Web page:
Let’s get smart about government spending

When it comes to political promises about restraining government spending, there’s a saying that comes to mind: “Talk is cheap.”

State and county policymakers can say they intend to keep spending at reasonable levels. They might promise to not let their spending outrun revenues. They may even make pledges about more efficient government. But experience teaches us that when there are no real limits in place, projected budgets invariably have an upward trajectory.

For example, the Maui County Council wants to increase the county’s budget in fiscal 2020 by 8.1% to about $820 million, up from $758 million in fiscal 2019.

Maui isn’t the only county looking to substantially increase its spending in fiscal 2020. Kauai is looking at a budget increase of 10.7%; Honolulu, 8.6%; and Hawaii County 12.7%.

Why should that concern Hawaii residents?

To start with, these proposed spending increases would need to be offset by increased revenues, namely taxes and fees. Unsurprisingly, several counties are contemplating property tax increases.

But that still might not be enough to cover the county spending sprees planned for next year. Not only is this rate of spending outpacing the state’s economic growth, it is leaving the state and counties vulnerable to recessions and other emergencies.

Fortunately, there is a solution: “smart” spending caps.

A smart spending cap is set at less than the growth of the local gross domestic product. For example, if Maui County capped its operating budget growth at 2% — a nice, conservative number, given the county’s annual average economic growth of 2.3% — then by 2024 it could have an operating surplus of $192 million. This concept could work equally well for the state and other counties.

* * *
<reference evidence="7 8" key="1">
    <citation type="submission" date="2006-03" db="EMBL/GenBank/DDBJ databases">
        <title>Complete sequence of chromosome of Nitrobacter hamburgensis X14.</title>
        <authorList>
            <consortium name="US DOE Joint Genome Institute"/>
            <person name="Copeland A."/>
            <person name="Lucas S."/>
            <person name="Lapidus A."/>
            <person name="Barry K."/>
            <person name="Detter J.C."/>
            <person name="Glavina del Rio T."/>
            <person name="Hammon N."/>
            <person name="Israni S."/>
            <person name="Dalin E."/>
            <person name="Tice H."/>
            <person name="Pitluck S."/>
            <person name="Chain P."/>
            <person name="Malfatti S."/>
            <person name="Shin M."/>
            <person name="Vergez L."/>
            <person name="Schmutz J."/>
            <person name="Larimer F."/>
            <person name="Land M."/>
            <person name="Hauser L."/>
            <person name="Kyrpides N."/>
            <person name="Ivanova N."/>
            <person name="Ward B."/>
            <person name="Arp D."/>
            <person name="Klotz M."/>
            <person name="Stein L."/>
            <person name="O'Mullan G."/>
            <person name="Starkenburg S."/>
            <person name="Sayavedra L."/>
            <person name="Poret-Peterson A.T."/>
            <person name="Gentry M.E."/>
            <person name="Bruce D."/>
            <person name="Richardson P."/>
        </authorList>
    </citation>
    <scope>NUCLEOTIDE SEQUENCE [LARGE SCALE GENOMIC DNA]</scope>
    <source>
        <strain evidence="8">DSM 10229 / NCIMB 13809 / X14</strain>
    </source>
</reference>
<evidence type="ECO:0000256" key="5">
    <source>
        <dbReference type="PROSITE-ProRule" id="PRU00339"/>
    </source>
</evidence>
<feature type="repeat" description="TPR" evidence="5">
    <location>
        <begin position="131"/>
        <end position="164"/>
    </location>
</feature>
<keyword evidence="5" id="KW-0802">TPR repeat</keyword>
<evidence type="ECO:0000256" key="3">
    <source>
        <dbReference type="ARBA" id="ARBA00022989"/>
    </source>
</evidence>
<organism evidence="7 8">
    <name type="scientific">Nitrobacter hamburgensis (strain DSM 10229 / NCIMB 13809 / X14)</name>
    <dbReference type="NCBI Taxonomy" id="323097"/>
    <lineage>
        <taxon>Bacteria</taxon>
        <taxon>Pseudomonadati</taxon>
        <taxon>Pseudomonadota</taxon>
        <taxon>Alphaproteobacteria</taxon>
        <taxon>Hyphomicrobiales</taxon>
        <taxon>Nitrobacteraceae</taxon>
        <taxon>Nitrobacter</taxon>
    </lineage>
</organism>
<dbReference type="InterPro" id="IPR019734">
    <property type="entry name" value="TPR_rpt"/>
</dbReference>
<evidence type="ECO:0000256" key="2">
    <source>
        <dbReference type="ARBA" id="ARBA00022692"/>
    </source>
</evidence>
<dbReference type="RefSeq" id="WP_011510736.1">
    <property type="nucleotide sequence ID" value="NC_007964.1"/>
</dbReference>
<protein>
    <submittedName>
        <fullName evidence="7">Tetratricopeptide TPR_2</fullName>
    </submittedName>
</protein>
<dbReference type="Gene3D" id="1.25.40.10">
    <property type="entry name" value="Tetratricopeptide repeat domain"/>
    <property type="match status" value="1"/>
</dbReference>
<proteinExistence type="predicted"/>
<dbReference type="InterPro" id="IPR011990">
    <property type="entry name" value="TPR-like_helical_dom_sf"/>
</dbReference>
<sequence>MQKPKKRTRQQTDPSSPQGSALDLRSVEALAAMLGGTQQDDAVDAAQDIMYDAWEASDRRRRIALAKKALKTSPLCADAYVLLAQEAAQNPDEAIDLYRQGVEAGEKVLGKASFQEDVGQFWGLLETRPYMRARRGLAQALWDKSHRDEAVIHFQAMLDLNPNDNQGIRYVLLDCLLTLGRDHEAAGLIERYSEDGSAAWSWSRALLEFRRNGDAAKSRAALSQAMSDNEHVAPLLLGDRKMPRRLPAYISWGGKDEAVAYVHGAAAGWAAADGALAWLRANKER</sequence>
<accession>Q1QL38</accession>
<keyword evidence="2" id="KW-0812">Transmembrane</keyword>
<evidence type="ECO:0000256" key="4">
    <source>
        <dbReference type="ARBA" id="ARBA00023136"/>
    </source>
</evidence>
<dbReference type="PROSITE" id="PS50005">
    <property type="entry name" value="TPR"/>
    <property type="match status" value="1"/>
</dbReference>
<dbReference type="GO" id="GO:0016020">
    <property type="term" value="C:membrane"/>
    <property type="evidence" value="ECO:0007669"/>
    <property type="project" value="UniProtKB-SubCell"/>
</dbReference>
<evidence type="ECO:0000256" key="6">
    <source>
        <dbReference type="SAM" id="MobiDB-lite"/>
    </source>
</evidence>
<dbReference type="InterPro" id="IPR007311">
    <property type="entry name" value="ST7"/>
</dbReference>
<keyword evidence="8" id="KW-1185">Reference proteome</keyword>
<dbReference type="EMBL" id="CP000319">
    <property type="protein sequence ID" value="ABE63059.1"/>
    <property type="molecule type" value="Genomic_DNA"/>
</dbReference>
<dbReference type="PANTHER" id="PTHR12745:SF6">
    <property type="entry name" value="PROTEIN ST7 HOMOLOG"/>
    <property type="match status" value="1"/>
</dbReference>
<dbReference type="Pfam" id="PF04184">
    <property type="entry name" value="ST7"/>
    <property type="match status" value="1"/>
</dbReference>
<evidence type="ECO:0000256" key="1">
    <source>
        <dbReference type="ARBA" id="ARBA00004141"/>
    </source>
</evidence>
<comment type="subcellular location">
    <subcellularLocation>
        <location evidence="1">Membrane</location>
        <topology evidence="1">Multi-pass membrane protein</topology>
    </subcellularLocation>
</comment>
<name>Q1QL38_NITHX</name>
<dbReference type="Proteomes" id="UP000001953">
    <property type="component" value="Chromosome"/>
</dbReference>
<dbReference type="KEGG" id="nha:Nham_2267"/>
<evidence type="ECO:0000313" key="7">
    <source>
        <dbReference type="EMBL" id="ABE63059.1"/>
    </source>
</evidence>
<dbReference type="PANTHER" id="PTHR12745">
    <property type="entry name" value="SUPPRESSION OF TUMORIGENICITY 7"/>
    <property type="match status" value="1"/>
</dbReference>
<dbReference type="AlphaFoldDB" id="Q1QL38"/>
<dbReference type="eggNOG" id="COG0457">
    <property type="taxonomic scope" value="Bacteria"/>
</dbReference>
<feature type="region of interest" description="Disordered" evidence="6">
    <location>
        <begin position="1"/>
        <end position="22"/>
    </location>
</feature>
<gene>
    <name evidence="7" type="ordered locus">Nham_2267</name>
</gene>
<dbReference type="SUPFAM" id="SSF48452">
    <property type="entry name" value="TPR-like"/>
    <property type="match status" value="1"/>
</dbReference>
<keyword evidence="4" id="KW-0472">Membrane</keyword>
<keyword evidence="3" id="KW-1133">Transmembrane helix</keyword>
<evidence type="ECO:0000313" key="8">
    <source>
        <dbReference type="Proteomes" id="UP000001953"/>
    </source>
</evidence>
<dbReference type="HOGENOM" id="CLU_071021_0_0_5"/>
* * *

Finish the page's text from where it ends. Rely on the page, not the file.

Spending caps have many benefits. The International Monetary Fund has found they have a higher compliance rate than balanced-budget rules, especially when they’re enshrined in law. They are transparent and easily tracked, encourage lawmakers to identify and eradicate wasteful spending, and are associated with stronger fiscal performance. By preventing runaway budgets, they reduce the need for new taxes, which in Hawaii could encourage investment and entrepreneurship and help keep the cost of living from going up.

Finally, capping spending would help create a healthy reserve that would be welcome during an economic downturn or natural disaster. Best of all, smart spending caps aren’t merely a tool for hard times. They also are useful when revenue windfalls make it seem like there’s no downside to increasing spending.

It might be hard for our lawmakers to resist the lure of more spending, but smart spending caps would help them keep their budgets under control — and our state and counties more affordable for everyone.

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